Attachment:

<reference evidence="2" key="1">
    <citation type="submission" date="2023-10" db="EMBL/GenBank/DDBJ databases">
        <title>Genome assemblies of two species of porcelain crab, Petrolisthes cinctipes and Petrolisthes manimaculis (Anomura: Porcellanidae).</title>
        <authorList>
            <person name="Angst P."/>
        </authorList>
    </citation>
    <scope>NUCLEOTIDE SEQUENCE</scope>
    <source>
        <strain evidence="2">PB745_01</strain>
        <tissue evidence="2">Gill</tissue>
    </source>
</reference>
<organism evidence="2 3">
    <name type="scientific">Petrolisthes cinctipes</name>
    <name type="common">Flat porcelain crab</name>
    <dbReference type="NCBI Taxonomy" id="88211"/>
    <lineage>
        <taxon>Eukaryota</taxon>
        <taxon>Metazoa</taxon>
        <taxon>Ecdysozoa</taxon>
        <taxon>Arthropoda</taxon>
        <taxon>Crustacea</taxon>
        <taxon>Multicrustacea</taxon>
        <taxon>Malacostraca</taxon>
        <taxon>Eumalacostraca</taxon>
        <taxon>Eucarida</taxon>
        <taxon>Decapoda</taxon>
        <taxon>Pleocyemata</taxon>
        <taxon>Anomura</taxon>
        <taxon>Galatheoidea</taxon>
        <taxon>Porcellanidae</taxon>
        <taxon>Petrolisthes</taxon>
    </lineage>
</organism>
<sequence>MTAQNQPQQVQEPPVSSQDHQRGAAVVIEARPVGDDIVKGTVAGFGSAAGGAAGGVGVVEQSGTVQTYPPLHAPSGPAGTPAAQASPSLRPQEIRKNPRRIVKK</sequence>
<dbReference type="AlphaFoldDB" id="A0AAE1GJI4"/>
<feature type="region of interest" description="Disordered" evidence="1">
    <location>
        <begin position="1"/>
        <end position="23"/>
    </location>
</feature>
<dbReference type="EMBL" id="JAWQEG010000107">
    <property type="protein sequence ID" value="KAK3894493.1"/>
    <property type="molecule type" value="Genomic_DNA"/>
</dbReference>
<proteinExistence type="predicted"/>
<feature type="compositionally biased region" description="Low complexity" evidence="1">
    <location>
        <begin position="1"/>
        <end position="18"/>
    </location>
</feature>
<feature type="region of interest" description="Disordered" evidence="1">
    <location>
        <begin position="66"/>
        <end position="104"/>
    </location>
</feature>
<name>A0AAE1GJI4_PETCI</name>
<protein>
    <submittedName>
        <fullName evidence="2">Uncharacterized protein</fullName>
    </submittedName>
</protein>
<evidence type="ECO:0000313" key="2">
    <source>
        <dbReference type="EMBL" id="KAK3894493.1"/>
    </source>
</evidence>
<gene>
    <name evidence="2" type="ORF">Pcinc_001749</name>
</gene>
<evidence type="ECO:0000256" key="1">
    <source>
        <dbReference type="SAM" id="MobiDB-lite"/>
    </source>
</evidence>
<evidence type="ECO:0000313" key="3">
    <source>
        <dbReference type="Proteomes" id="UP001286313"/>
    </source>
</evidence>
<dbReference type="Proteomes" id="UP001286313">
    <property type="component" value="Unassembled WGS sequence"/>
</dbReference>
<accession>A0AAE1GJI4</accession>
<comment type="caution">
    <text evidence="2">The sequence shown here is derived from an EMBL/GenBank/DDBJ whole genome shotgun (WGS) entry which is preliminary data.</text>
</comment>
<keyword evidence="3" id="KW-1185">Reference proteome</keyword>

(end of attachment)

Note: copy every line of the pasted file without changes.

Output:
<reference evidence="2" key="1">
    <citation type="submission" date="2023-10" db="EMBL/GenBank/DDBJ databases">
        <title>Genome assemblies of two species of porcelain crab, Petrolisthes cinctipes and Petrolisthes manimaculis (Anomura: Porcellanidae).</title>
        <authorList>
            <person name="Angst P."/>
        </authorList>
    </citation>
    <scope>NUCLEOTIDE SEQUENCE</scope>
    <source>
        <strain evidence="2">PB745_01</strain>
        <tissue evidence="2">Gill</tissue>
    </source>
</reference>
<organism evidence="2 3">
    <name type="scientific">Petrolisthes cinctipes</name>
    <name type="common">Flat porcelain crab</name>
    <dbReference type="NCBI Taxonomy" id="88211"/>
    <lineage>
        <taxon>Eukaryota</taxon>
        <taxon>Metazoa</taxon>
        <taxon>Ecdysozoa</taxon>
        <taxon>Arthropoda</taxon>
        <taxon>Crustacea</taxon>
        <taxon>Multicrustacea</taxon>
        <taxon>Malacostraca</taxon>
        <taxon>Eumalacostraca</taxon>
        <taxon>Eucarida</taxon>
        <taxon>Decapoda</taxon>
        <taxon>Pleocyemata</taxon>
        <taxon>Anomura</taxon>
        <taxon>Galatheoidea</taxon>
        <taxon>Porcellanidae</taxon>
        <taxon>Petrolisthes</taxon>
    </lineage>
</organism>
<sequence>MTAQNQPQQVQEPPVSSQDHQRGAAVVIEARPVGDDIVKGTVAGFGSAAGGAAGGVGVVEQSGTVQTYPPLHAPSGPAGTPAAQASPSLRPQEIRKNPRRIVKK</sequence>
<dbReference type="AlphaFoldDB" id="A0AAE1GJI4"/>
<feature type="region of interest" description="Disordered" evidence="1">
    <location>
        <begin position="1"/>
        <end position="23"/>
    </location>
</feature>
<dbReference type="EMBL" id="JAWQEG010000107">
    <property type="protein sequence ID" value="KAK3894493.1"/>
    <property type="molecule type" value="Genomic_DNA"/>
</dbReference>
<proteinExistence type="predicted"/>
<feature type="compositionally biased region" description="Low complexity" evidence="1">
    <location>
        <begin position="1"/>
        <end position="18"/>
    </location>
</feature>
<feature type="region of interest" description="Disordered" evidence="1">
    <location>
        <begin position="66"/>
        <end position="104"/>
    </location>
</feature>
<name>A0AAE1GJI4_PETCI</name>
<protein>
    <submittedName>
        <fullName evidence="2">Uncharacterized protein</fullName>
    </submittedName>
</protein>
<evidence type="ECO:0000313" key="2">
    <source>
        <dbReference type="EMBL" id="KAK3894493.1"/>
    </source>
</evidence>
<gene>
    <name evidence="2" type="ORF">Pcinc_001749</name>
</gene>
<evidence type="ECO:0000256" key="1">
    <source>
        <dbReference type="SAM" id="MobiDB-lite"/>
    </source>
</evidence>
<evidence type="ECO:0000313" key="3">
    <source>
        <dbReference type="Proteomes" id="UP001286313"/>
    </source>
</evidence>
<dbReference type="Proteomes" id="UP001286313">
    <property type="component" value="Unassembled WGS sequence"/>
</dbReference>
<accession>A0AAE1GJI4</accession>
<comment type="caution">
    <text evidence="2">The sequence shown here is derived from an EMBL/GenBank/DDBJ whole genome shotgun (WGS) entry which is preliminary data.</text>
</comment>
<keyword evidence="3" id="KW-1185">Reference proteome</keyword>